A popular Iranian-trained Muslim religious leader has won the presidency of the Indian Ocean islands of Comoros, according to local election officials.
The power struggle on Anjouan has highlighted deep rivalries on the Indian Ocean archipelago, whose three main islands share a rotating national presidency but retain autonomy through local leadership under the terms of a 2001 peace deal.
The islands have seen 19 successful or attempted coups since independence in 1975.
The latest trouble began when Comoros’ constitutional court said last week that Bacar’s five-year term had expired, and ordered him to step down ahead of June elections.
Witnesses on Anjouan said on Friday that after two days of fighting, Bacar had regained complete control of the island, and his police had confiscated the arms and vehicles of a small government army contingent of about 30 soldiers.
Salim Miterand, a local photographer, said from Mutsamudu, Anjouan’s capital: “Last night, police forces were driving round armed to the teeth. president Bacar wants to show the population he has won the battle.”
Inhabitants said the shooting of previous days has subsided, but Anjouan locals were braced for more, as the national government considers sending reinforcements.
Abourahim Said Bacar, a government spokesman, said: “Mohamed Bacar risks plunging Anjouan into civil war. The government is deeply worried at the climate of terror he has imposed.”
The spokesman said the house of Ahmed Abdullah Mohamed Sambi, the national president, who hails from Anjouan, had been ransacked by police there.
Anjouan’s port and airport remained closed, while phone lines to local officials were cut.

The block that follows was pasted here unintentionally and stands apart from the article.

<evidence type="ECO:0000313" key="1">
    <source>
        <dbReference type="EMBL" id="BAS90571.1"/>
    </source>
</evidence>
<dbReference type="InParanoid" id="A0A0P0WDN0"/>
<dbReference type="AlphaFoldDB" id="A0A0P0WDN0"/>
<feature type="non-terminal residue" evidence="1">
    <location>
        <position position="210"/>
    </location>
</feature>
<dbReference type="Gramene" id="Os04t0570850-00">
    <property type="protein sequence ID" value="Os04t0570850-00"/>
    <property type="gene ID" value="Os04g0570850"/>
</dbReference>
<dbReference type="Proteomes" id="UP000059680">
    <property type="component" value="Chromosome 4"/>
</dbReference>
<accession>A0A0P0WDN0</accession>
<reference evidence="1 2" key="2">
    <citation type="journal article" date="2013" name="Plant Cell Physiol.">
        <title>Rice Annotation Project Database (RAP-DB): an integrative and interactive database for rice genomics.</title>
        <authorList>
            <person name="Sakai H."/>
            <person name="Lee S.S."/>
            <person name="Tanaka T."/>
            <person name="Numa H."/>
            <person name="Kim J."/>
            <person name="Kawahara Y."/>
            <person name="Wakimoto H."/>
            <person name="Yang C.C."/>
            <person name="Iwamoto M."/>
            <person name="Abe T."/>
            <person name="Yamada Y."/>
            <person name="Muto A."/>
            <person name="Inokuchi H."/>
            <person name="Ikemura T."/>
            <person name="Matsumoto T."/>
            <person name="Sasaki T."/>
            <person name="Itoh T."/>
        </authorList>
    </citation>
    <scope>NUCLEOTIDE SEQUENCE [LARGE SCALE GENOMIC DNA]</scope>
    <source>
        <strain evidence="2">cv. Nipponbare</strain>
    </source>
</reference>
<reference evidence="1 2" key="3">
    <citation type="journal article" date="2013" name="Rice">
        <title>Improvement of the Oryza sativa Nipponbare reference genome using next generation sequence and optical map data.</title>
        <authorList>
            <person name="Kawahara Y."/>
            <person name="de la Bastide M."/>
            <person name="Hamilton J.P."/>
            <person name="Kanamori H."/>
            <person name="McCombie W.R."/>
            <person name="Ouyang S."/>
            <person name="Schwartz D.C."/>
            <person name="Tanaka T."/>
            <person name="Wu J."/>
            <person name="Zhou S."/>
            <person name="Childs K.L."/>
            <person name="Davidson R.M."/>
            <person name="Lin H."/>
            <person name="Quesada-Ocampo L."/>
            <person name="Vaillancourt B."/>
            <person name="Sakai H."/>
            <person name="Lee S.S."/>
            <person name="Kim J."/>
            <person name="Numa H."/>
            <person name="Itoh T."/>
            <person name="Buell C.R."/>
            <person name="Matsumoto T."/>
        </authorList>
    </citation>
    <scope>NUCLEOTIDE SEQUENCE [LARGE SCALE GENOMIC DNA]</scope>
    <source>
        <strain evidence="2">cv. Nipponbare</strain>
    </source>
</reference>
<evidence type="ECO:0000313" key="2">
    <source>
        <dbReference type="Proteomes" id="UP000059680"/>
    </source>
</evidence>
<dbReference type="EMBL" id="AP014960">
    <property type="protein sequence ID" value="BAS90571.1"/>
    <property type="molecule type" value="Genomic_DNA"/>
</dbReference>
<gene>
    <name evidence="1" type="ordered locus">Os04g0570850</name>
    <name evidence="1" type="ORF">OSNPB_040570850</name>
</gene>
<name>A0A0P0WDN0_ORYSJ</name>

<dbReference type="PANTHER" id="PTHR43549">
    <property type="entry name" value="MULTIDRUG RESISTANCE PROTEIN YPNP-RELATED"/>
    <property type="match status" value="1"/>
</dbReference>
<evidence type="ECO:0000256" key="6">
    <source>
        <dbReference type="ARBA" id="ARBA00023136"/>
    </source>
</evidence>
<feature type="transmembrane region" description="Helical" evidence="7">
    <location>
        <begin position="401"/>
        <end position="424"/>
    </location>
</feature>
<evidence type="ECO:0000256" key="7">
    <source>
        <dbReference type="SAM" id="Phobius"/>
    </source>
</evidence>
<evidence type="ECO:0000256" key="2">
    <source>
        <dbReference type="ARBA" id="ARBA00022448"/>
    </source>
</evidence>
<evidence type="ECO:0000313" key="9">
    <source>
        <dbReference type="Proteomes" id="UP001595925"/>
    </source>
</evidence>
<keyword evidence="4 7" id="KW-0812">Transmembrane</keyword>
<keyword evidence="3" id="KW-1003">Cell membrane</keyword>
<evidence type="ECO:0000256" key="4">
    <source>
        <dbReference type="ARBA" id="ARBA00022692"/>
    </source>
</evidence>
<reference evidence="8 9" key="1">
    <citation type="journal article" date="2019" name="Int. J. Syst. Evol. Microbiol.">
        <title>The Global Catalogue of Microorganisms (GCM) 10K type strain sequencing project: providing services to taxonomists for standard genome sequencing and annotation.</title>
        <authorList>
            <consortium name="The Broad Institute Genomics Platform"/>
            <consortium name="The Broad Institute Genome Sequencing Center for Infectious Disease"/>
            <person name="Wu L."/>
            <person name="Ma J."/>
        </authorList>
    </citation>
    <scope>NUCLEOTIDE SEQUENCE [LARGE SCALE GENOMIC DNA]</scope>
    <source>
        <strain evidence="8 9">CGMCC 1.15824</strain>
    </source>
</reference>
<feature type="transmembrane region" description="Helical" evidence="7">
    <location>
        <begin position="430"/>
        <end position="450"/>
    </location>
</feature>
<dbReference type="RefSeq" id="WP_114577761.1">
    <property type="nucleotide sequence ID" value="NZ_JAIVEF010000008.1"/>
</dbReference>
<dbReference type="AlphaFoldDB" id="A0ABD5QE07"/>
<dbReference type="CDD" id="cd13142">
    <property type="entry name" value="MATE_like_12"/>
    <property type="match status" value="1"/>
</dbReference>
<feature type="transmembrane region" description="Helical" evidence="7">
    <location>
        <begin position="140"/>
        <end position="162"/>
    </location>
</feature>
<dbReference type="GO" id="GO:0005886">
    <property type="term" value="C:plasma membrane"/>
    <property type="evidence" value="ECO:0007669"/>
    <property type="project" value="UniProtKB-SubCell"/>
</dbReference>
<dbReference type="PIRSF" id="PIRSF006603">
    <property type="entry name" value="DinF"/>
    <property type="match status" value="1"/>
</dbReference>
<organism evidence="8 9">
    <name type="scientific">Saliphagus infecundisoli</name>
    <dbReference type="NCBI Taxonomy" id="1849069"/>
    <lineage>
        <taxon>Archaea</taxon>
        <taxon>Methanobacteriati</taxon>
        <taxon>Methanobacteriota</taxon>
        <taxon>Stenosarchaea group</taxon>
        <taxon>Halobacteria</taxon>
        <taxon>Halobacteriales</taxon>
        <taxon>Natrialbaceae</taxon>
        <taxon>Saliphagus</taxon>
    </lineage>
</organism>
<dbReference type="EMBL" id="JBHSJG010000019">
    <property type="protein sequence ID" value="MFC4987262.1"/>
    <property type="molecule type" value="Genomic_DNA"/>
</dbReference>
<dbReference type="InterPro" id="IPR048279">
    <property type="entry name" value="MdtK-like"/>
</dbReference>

In a further sign of widening instability across Comoros, Said Hamza, national military head, was deposed this week by his own officers, apparently for supporting Bacar.
The African Union has condemned Anjouan police for “seriously threatening the unity and national sovereignty of the Comoros”.
First settled by Arab seafarers 1,000 years ago, and later a haven for pirates pillaging ships in the Indian Ocean, the rocky Comoros islands were annexed by France in 1904.
Since 1975, Comoros has been infamous for coups and coup attempts, four aided by Bob Denard, a French mercenary .
With a population of 670,000, the Comoros used to rely on exports of vanilla, cloves and ylang ylang oil.
But a slump in these commodities has left it increasingly dependent on remittances from abroad and donor aid.
Amid this week’s chaos, some tourists continued sight-seeing in Anjouan.
Mohamed Said, a journalist, said :”I’ve seen tourists going round town without realising the dramatic events taking place around them.”